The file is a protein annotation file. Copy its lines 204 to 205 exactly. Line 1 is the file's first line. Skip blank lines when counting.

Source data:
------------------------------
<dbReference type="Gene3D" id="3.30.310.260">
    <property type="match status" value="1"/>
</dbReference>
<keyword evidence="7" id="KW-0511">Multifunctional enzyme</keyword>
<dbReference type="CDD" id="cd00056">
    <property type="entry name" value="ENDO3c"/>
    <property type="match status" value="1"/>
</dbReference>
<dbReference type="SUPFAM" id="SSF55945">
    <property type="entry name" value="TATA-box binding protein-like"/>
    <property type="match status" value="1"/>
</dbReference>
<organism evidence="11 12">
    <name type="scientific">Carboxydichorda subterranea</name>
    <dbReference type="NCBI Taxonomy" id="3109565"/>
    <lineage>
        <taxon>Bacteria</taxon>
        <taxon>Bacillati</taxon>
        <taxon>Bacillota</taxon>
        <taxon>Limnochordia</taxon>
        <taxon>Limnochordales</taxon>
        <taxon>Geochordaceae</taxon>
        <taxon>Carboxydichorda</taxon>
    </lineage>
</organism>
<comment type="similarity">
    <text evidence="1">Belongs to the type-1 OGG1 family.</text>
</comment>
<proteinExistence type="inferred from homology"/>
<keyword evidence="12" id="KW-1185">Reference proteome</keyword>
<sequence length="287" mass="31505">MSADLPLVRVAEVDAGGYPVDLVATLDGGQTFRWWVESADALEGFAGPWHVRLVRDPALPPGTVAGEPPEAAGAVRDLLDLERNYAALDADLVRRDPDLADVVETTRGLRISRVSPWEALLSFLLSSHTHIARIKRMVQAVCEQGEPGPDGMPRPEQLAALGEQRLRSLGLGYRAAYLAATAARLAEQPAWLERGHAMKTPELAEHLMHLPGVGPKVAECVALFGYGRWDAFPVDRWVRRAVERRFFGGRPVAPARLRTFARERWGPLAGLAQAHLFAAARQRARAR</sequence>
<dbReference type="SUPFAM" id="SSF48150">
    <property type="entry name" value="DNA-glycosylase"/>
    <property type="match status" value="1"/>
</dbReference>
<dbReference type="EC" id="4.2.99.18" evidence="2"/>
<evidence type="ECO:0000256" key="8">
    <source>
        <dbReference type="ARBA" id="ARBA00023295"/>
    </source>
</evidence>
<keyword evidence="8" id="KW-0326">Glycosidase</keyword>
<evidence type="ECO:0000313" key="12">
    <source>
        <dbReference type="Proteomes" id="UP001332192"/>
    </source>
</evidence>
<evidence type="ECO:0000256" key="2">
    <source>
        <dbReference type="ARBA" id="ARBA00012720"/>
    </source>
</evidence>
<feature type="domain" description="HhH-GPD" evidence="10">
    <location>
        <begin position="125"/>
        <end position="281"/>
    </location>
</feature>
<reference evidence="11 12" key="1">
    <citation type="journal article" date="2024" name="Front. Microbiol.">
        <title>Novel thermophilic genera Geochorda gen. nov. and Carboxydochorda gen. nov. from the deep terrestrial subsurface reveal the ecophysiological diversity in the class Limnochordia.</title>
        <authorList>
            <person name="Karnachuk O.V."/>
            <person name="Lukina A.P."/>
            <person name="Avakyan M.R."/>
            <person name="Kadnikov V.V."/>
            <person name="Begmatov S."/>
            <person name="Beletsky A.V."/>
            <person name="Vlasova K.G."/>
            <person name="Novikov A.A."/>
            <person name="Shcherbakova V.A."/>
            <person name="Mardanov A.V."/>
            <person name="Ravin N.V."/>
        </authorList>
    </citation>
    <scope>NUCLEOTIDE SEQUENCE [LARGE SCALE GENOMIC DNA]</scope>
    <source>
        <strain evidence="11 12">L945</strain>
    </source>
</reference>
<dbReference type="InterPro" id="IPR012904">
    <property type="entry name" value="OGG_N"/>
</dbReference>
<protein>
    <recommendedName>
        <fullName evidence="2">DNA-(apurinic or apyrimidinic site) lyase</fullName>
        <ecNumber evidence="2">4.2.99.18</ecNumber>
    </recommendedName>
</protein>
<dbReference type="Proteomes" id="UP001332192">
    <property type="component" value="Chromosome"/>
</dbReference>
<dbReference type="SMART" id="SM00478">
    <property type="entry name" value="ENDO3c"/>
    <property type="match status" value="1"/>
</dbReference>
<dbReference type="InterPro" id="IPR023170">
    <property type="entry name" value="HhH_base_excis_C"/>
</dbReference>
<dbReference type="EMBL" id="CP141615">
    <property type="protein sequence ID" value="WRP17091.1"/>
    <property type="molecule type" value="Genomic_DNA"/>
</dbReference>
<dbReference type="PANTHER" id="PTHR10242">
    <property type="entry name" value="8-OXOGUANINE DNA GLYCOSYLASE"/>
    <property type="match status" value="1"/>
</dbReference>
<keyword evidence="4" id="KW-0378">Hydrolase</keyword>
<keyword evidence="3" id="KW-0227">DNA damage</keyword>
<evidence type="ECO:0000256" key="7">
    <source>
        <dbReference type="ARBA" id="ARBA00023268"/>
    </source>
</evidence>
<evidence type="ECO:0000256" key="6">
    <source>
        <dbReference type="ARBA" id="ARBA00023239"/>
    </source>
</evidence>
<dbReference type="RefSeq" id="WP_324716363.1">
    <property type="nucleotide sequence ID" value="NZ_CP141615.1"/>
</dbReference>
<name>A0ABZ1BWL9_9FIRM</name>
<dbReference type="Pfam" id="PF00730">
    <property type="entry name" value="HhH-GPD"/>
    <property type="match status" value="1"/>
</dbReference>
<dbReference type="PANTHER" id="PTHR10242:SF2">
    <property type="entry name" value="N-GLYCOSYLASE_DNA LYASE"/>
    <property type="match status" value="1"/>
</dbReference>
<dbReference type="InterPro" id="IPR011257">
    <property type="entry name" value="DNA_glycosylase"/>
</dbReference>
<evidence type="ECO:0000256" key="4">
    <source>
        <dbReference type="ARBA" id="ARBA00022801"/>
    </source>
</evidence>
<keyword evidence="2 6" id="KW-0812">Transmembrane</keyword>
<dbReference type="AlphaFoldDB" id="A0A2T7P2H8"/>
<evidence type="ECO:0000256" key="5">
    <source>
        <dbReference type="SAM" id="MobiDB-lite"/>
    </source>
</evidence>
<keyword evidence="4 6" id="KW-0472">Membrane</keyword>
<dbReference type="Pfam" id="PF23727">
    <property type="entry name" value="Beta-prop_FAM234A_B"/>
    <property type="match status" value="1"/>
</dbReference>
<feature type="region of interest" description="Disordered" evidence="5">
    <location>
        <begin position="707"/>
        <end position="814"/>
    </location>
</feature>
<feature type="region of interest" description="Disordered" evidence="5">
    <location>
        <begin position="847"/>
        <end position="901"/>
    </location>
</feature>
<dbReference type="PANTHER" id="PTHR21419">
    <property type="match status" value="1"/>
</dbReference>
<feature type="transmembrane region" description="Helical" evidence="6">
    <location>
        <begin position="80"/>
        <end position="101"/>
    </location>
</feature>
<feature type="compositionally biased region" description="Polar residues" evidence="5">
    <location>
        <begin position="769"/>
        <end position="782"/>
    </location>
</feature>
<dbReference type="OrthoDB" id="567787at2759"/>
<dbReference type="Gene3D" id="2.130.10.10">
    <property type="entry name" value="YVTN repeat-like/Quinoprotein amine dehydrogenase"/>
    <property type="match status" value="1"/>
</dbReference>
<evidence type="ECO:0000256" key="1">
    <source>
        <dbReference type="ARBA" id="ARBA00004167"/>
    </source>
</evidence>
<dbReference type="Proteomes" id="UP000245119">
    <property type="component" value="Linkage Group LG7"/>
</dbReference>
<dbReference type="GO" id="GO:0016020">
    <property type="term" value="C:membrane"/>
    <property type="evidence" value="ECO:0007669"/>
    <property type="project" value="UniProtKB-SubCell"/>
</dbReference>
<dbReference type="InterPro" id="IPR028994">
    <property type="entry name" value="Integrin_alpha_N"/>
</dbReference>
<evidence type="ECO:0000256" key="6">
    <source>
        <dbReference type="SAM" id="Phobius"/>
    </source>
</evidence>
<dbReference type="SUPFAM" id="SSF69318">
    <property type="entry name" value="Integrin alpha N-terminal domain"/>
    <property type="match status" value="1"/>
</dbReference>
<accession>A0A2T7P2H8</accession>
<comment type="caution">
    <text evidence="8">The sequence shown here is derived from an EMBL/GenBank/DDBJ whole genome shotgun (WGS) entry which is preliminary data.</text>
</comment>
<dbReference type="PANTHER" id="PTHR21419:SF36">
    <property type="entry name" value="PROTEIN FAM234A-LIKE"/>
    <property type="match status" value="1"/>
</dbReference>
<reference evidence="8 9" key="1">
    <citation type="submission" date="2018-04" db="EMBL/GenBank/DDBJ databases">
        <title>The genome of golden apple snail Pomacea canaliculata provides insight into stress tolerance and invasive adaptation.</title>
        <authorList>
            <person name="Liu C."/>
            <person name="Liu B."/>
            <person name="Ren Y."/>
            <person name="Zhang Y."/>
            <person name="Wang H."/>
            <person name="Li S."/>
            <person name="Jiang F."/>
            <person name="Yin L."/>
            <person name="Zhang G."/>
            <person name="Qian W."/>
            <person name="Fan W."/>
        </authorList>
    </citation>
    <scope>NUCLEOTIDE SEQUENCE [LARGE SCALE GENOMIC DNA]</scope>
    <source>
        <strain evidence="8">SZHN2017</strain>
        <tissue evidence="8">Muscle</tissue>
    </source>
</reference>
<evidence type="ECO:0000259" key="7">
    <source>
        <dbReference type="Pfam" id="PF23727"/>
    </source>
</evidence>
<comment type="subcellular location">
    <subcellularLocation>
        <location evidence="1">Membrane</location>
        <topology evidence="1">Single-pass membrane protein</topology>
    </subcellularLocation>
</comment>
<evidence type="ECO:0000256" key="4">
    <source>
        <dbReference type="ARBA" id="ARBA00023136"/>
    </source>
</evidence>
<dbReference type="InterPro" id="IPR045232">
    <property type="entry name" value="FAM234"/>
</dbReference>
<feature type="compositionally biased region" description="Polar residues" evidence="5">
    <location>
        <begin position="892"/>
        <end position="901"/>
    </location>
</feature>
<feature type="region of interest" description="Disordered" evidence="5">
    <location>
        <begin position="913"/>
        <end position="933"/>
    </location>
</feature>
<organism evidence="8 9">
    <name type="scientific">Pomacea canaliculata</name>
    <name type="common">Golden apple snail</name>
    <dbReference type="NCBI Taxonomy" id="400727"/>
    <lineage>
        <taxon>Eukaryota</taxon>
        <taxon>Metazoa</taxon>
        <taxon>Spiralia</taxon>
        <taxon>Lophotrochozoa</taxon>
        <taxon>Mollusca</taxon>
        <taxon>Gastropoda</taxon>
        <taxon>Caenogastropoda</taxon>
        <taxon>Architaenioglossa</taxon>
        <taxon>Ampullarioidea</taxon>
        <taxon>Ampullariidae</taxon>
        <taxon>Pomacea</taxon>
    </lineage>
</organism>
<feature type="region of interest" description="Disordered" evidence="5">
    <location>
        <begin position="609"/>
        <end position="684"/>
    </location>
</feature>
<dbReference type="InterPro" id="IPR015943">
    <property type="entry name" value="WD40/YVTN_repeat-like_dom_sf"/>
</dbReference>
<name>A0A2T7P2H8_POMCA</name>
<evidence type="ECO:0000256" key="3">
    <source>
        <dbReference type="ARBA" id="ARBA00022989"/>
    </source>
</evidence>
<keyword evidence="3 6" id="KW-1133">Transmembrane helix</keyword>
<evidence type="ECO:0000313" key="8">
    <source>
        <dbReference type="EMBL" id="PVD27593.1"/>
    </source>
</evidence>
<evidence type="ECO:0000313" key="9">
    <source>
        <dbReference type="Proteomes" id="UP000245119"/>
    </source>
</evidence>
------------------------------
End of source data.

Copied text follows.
</evidence>
<dbReference type="SUPFAM" id="SSF69318">